Based on what I have presented, I believe "The Problem of Evil" did not withstand all of my objections; my opponent's resolution is still up for question.

Oxford Pocket Dictionary on Google
Debate Round No. 3



At the end of the Holocaust section in my last round I said:

"...that would have been prevented had he stopped said genocide."

I meant to say:

"...that would have occurred had he allowed said genocide."

My apologies for the error.


I thank my opponent for his response. In this round I will expand on why Con's motivations for rejecting the PoE are misconceived, and why the PoE still stands firmly unscathed.

---All Evil Effects Society In A Positive Way---

All suffering is not the same as gratuitous suffering so even if I was to admit that God would have no good reason to prevent all suffering, it wouldn't follow that he has no good reason to prevent gratuitous suffering. Therefore, the fact that all suffering includes gratuitous suffering is a fallacious red-herring and does indeed miss the mark. Now, this positive societal benefit rebuttal is not very good for one powerful reason:

(i) It's not enough that evil leads to good, the evil in question must lead to an outweighing good in order for the evil in question to be theologically justified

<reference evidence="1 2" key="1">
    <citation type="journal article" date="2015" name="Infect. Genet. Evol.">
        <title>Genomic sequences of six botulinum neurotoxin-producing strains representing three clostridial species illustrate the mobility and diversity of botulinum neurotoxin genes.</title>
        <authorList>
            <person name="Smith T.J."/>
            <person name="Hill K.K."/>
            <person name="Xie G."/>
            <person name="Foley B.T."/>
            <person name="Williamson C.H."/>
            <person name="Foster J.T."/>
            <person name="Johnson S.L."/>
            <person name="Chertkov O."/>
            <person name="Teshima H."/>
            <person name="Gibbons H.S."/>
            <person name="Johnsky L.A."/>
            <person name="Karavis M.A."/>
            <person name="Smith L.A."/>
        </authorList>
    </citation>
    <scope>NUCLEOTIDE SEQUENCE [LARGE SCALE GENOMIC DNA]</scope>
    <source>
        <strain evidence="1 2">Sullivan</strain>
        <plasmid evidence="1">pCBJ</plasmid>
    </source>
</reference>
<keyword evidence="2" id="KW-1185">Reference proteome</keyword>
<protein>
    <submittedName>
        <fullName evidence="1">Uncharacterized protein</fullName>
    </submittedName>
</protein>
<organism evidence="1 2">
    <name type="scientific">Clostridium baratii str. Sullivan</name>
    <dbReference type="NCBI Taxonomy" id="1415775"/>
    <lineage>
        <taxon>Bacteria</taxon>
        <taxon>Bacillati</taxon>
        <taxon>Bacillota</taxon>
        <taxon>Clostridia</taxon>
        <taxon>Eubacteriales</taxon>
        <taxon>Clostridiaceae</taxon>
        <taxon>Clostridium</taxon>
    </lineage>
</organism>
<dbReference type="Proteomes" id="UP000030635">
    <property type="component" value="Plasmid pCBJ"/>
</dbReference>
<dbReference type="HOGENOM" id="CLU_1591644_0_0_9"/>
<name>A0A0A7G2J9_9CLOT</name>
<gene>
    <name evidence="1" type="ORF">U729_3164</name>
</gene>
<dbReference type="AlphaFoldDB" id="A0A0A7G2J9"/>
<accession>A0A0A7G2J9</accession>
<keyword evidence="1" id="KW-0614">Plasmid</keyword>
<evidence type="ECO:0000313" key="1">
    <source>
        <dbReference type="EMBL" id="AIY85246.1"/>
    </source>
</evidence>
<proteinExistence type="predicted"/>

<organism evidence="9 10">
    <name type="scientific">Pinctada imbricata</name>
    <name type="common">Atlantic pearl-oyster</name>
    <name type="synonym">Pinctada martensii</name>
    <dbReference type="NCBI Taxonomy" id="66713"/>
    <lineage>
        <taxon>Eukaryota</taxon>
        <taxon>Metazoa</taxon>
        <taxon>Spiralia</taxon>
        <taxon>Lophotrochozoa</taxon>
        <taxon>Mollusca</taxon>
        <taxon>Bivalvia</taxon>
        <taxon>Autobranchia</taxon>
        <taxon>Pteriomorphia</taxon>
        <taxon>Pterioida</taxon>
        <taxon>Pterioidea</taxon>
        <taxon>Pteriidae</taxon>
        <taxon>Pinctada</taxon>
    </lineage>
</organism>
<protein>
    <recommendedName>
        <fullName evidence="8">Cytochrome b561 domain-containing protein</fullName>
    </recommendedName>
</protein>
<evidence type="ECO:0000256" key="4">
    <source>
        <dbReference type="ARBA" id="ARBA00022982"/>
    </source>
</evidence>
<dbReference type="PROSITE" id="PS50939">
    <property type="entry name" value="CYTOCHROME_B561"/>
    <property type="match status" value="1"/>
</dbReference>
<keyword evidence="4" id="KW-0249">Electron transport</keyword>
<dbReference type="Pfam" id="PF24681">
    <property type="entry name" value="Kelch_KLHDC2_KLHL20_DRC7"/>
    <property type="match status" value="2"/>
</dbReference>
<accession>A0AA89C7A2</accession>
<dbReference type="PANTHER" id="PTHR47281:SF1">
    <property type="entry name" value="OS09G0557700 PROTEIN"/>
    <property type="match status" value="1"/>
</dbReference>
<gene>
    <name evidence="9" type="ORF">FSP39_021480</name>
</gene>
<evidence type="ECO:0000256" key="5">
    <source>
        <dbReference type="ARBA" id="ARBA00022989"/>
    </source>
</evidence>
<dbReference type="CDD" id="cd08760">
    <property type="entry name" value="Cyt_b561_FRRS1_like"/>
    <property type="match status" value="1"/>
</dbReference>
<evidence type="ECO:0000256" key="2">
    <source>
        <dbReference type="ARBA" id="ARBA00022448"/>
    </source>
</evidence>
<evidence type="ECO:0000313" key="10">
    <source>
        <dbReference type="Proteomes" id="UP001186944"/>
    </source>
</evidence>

As philosopher Keith Augustine notes:

"God would only allow as much evil or suffering as is absolutely necessary in order to achieve greater goods. But when we look at the world around us, we find instances of apparently gratuitous evil - pointless evils from which no greater good seems to result." - Keith Augustine [1]

Con mentions how certain fires occurred which lead to laws that prevented future fires. I have already tore down theodicies like this in my previous round so I'm confused why my opponent still mentions them as if they are valid. The allowance of fires is not necessary for the prevention of future fires, God could prevent all fires himself, or tell us the best way to do it without allowing the fires. If God is all-good then he is all-loving and you help the people you love as much as you can not just have them suffer and fend for themselves. This makes the fires gratuitous as it's not necessary for the preventative good in question. This applies to pretty much all of Con's theodicies, and I'm quite shocked that he is still using these theodicies after I already explained the failure of them.


Deadly viruses existed long before intelligent creatures did, so the fact that God would create a world knowing that the deadly diseases he created would cause so much suffering and mayhem but did it anyway is morally suspect. So this apparent evil on behalf of God would be the result of God himself not the result of intelligent life. Therefore, my opponent's argument that evil only existed after intelligent life in the universe is questionable at best at it ignores natural evils.

---Dependence On God Would Prevent Citizens From Developing---